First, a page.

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RICHMOND
National Battlefield Park
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PART TWO
THE FINAL STRUGGLE FOR RICHMOND, 1864-65

Gen. Ulysses S. Grant
Gen. Ulysses S. Grant.
From a contemporary sketch.


Lincoln's New Commander

In March 1864 President Lincoln appointed Gen. Ulysses S. Grant as commanding general of all the Union armies. Said Grant: "In the east the opposing forces stood in substantially the same relations toward each other as three years before, or when the war began; they were both between the Federal and Confederate Capitals. Battles had been fought of as great severity as had ever been known in war * * * from the James River to Gettysburg, with indecisive results." He hoped to change this situation by putting pressure on all Confederate armies at the same time, something that had never been done before.

Grant's plan called for Gen. Benjamin F. Butler to march up the south side of the James and attack Petersburg or Richmond or both; Gen. Franz Sigel to push down the Shenandoah Valley driving Gen. Jubal Early before him, thereby protecting Washington; Gen. Nathaniel Banks in New Orleans to march on Mobile; Gen. William T. Sherman to cut across Georgia driving Johnston before him, take Atlanta, and if necessary swing north to Richmond; Meade's Army of the Potomac, with Grant in command, to push Lee's Army of Northern Virginia and capture Richmond. As Grant stated: "Lee, with the Capital of the Confederacy, was the main end to which all were working."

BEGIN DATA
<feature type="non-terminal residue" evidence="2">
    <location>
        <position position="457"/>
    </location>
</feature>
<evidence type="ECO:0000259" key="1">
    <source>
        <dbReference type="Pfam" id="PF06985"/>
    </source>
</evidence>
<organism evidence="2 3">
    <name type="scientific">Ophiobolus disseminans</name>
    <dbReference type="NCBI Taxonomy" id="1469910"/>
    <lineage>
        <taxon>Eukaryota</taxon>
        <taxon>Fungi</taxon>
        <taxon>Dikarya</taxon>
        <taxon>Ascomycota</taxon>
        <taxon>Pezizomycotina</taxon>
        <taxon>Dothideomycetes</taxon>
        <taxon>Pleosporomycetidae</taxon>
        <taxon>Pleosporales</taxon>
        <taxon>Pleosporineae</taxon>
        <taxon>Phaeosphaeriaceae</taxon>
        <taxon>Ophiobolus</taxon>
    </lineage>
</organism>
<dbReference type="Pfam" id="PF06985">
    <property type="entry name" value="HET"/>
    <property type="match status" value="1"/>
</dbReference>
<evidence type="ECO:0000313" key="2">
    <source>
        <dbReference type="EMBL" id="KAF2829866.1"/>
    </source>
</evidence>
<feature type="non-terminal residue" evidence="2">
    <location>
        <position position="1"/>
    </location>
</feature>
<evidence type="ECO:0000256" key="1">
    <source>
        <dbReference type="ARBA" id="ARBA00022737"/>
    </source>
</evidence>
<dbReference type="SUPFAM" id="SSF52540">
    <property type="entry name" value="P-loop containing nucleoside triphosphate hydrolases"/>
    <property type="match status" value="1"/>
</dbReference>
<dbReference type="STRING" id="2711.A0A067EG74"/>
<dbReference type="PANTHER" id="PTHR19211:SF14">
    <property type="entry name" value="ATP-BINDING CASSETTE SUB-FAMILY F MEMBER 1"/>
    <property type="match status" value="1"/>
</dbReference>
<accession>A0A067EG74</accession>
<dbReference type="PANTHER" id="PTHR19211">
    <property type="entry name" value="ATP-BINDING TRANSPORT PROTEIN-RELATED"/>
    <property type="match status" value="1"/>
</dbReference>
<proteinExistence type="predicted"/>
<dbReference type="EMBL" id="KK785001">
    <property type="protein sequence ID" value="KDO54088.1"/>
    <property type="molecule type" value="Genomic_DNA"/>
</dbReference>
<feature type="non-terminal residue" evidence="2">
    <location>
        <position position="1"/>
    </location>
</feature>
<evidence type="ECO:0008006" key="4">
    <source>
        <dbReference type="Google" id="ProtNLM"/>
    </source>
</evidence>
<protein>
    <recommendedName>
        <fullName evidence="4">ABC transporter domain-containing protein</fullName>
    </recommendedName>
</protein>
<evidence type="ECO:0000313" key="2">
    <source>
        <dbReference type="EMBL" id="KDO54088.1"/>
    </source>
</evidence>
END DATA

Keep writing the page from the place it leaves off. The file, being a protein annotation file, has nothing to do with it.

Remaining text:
Lee's objective now was to stop Grant and protect Richmond. Said Lee: "We must destroy this army of Grant's before he gets to the James River. If he gets there it will become a siege, and then it will be a mere question of time."

The campaign started in the spring of 1864 when the Army of the Potomac crossed the Rapidan River and the Army of Northern Virginia blocked its path at the Wilderness. After a particularly vicious and costly battle, Grant instead of retreating to lick his wounds as other Federal commanders had done, executed a left flank movement, still heading south and trying to get between Lee and Richmond. A few days later the two armies clashed again at Spotsylvania in a series of grim battles, but still indecisive as far as major objectives were concerned. Although Grant's losses were staggering, he was slowly but methodically destroying Lee's ability to wage offensive war.

Again Grant executed a left flank movement to get around Lee, and then by a series of flanking marches, which the Confederate soldiers called the "sidling movement," and the Union soldiers the "jug-handle" movement, Grant gradually worked his way down to Cold Harbor.


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